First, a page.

Spuds make a great side to a juicy steak or fresh piece of salmon. They also make an excellent meal on their own. But if you're watching what you eat, you might want to calculate the number of calories in a baked potato with cheese and beans because it is probably a lot higher than you think.
The calories in a baked potato with beans and cheese can range from 500 to 1,000.
Baked Potato and Beans Nutrition
Baked potatoes are affordable, easy to prepare and they taste great. But since they don't come with a nutrition label, it can be difficult to know how many calories are in your favorite spud. The good news? The USDA has an online food database that has all the information you need to determine baked potato and beans nutrition.
A medium-sized baked potato with skin has 161 calories, 4.3 grams of protein, 0.2 grams of fat and 36.6 grams of carbohydrates, according to the USDA. But if you ditch the skin and just eat the flesh, you're looking at 145 calories, 3 grams of protein, 0.156 grams of fat and 33.6 grams of carbohydrates for a baked potato without skin.
Depending on the serving size, the number of calories in a baked potato with cheese and beans can range anywhere from 500 to 1,000 calories. You also need to consider the type of beans.
For example, 1 cup of chili beans has approximately 260 calories, 12 grams of protein, 2 grams of fat and 44 grams of carbohydrates, according to the USDA. Add 1/2 cup of cheddar cheese, which has 228 calories, 12 grams of protein, 18 grams of fat and 1.5 grams of carbohydrates, and you can see how the calories in a baked potato with cheese and beans can go as high as 1,000.
Baked Potatoes and Weight Loss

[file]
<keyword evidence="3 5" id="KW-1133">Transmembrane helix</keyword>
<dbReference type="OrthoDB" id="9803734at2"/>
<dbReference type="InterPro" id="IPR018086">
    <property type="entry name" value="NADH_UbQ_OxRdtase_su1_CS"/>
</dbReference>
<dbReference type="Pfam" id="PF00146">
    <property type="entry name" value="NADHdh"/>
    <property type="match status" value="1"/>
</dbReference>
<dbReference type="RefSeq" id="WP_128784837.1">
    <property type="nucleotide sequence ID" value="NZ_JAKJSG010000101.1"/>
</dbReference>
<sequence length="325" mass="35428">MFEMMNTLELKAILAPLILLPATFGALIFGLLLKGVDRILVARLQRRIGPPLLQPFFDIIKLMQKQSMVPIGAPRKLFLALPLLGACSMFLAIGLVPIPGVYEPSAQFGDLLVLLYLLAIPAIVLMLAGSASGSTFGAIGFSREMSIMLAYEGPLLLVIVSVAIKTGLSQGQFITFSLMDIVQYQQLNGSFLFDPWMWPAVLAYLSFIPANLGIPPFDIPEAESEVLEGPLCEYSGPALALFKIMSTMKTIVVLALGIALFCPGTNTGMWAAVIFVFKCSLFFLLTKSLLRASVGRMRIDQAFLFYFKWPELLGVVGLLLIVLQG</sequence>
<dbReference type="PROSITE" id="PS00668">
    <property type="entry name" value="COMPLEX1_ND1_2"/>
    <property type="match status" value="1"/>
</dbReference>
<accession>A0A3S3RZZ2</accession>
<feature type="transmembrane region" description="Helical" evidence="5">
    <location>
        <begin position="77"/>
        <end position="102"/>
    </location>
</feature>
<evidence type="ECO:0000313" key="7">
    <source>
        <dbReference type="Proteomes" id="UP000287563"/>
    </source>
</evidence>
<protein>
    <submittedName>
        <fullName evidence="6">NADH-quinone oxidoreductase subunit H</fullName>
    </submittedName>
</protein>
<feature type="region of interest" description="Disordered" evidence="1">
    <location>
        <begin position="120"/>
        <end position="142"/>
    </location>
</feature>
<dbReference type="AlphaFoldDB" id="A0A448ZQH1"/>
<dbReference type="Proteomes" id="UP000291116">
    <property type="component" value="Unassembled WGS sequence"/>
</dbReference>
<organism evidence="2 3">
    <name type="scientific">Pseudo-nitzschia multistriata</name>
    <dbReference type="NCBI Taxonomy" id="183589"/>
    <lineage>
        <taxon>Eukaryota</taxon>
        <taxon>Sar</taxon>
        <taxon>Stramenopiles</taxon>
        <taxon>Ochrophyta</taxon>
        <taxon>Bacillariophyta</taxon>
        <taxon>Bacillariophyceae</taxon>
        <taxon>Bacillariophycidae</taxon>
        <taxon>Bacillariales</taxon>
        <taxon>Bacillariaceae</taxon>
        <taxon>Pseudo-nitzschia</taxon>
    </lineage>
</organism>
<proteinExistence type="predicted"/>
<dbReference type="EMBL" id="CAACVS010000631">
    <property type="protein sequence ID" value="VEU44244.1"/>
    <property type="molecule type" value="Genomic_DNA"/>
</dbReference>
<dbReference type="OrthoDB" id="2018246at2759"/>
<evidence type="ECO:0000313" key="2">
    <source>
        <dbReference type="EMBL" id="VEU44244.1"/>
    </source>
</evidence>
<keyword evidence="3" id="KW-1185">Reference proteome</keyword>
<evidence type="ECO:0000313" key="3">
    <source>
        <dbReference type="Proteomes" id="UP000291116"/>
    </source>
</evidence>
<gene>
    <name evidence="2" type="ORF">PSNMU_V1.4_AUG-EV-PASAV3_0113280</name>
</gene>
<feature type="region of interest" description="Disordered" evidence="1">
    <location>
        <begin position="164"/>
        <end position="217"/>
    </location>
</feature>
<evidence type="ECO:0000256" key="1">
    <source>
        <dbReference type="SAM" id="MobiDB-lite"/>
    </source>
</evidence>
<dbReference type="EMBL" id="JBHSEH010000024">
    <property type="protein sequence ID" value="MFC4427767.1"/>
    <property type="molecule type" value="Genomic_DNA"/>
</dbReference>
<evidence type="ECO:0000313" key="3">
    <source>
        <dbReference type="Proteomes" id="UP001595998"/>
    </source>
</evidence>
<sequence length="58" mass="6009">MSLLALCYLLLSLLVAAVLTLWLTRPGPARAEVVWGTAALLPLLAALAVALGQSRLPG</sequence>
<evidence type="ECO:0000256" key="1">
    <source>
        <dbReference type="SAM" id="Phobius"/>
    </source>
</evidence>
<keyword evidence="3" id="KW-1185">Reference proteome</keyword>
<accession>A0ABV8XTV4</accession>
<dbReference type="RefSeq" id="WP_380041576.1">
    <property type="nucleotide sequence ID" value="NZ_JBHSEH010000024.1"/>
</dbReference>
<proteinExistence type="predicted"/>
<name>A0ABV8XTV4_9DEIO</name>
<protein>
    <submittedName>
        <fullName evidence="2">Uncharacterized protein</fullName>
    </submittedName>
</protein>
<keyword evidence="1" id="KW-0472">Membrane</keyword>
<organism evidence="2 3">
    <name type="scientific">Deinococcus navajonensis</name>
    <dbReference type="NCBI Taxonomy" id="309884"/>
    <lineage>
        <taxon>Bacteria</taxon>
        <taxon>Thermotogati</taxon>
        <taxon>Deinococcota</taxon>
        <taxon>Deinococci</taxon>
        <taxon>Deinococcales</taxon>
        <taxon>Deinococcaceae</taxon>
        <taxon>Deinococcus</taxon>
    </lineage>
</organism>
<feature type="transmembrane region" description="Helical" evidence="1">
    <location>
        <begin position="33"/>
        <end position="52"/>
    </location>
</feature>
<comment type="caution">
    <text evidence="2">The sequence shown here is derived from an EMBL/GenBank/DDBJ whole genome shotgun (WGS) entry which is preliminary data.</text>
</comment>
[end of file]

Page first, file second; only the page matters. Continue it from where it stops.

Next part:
Whether you're trying to lose weight or maintain the weight you've lost, making healthy food choices is critical for both short-term and long-term success. Including potatoes in your diet is possible, as long as you go light on the toppings.
Unfortunately, it's the toppings that are high in calories that often make it on your potato. Going heavy on sour cream, butter and cheese can double the number of calories and fat, which means, you no longer have a healthy baked potato. So, if you want to incorporate baked potatoes in your diet, there are a few things you can do to make them even healthier.
The Cleveland Clinic recommends keeping the skin on a white potato since the skin has fiber. Eating fiber at each meal helps to keep the food moving through your digestive system and it keeps you full longer, according to the Harvard T.H. Chan School of Public Health.
Read more: Are Baked Potatoes Healthy?
Baked Potato Toppings
One of the things that makes spuds the perfect meal is the ability to add just about anything to them. That said, you may want to stay away from butter, full-fat sour cream and cheese if you're looking for ways to reduce the overall number of calories and fat.
But just because you ditch the high-calorie toppings doesn't mean that your only option is a plain potato. To keep your spud flavorful, but healthy and low in calories, consider adding a healthier option, including:
- Low-fat Greek yogurt
- Low-fat sour cream
- Chopped veggies such as spinach, chives, broccoli, green onions, mushrooms, peppers
- Chunky salsa
- Black beans, pinto beans, kidney beans or low-fat chili beans
- Shredded chicken with low-sugar barbecue sauce
- Ground turkey
If your eyes are bigger than your stomach, you may find yourself with a lot of leftovers. Before you throw the extra in the fridge, try to scoop out as many of the ingredients as possible and place them in a bowl.
When you're ready to reheat the potato, put it in the microwave or oven, and heat for the desired time. Once it's thoroughly heated, you can add the leftover ingredients, and you have another meal.
- USDA FoodData Central: "Chili Beans"
- USDA FoodData Central: Cheddar Cheese"
- Cleveland Clinic: "4 Starches That Don't Belong on Your Plate"
- Harvard T.H. Chan School of Public Health: "Fiber"
- USDA FoodData Central: "Potatoes, Baked, Flesh and With Skin"
- USDA FoodData Central: "Potatoes, Baked, Flesh, Without Salt"